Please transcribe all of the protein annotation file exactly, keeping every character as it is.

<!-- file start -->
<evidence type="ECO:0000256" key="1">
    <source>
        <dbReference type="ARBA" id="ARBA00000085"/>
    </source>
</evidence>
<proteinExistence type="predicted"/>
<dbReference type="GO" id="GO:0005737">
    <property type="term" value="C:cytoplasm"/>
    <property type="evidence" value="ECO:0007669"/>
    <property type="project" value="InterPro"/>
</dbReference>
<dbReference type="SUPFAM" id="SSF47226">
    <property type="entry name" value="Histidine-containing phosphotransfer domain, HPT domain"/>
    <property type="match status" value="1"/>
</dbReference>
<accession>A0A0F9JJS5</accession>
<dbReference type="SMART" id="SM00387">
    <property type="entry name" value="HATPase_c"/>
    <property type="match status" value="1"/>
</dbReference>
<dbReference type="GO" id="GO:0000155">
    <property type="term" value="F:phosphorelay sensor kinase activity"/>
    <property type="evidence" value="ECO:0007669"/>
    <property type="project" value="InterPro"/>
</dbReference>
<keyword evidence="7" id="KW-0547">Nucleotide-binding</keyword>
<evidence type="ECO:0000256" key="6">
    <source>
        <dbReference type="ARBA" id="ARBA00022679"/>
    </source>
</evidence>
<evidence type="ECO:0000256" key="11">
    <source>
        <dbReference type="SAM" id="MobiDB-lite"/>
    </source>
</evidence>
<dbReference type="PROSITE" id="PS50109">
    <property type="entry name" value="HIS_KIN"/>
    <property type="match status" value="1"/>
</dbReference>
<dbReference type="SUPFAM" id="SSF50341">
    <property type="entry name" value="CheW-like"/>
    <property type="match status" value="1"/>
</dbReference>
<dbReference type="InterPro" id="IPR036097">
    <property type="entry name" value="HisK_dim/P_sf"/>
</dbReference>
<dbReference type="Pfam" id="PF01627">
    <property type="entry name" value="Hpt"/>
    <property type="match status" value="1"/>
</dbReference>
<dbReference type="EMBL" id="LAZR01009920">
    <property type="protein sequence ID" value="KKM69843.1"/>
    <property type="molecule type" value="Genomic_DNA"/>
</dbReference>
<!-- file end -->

<evidence type="ECO:0000256" key="1">
    <source>
        <dbReference type="ARBA" id="ARBA00000085"/>
    </source>
</evidence>
<proteinExistence type="predicted"/>
<dbReference type="GO" id="GO:0005737">
    <property type="term" value="C:cytoplasm"/>
    <property type="evidence" value="ECO:0007669"/>
    <property type="project" value="InterPro"/>
</dbReference>
<dbReference type="SUPFAM" id="SSF47226">
    <property type="entry name" value="Histidine-containing phosphotransfer domain, HPT domain"/>
    <property type="match status" value="1"/>
</dbReference>
<accession>A0A0F9JJS5</accession>
<dbReference type="SMART" id="SM00387">
    <property type="entry name" value="HATPase_c"/>
    <property type="match status" value="1"/>
</dbReference>
<dbReference type="GO" id="GO:0000155">
    <property type="term" value="F:phosphorelay sensor kinase activity"/>
    <property type="evidence" value="ECO:0007669"/>
    <property type="project" value="InterPro"/>
</dbReference>
<keyword evidence="7" id="KW-0547">Nucleotide-binding</keyword>
<evidence type="ECO:0000256" key="6">
    <source>
        <dbReference type="ARBA" id="ARBA00022679"/>
    </source>
</evidence>
<evidence type="ECO:0000256" key="11">
    <source>
        <dbReference type="SAM" id="MobiDB-lite"/>
    </source>
</evidence>
<dbReference type="PROSITE" id="PS50109">
    <property type="entry name" value="HIS_KIN"/>
    <property type="match status" value="1"/>
</dbReference>
<dbReference type="SUPFAM" id="SSF50341">
    <property type="entry name" value="CheW-like"/>
    <property type="match status" value="1"/>
</dbReference>
<dbReference type="InterPro" id="IPR036097">
    <property type="entry name" value="HisK_dim/P_sf"/>
</dbReference>
<dbReference type="Pfam" id="PF01627">
    <property type="entry name" value="Hpt"/>
    <property type="match status" value="1"/>
</dbReference>
<dbReference type="EMBL" id="LAZR01009920">
    <property type="protein sequence ID" value="KKM69843.1"/>
    <property type="molecule type" value="Genomic_DNA"/>
</dbReference>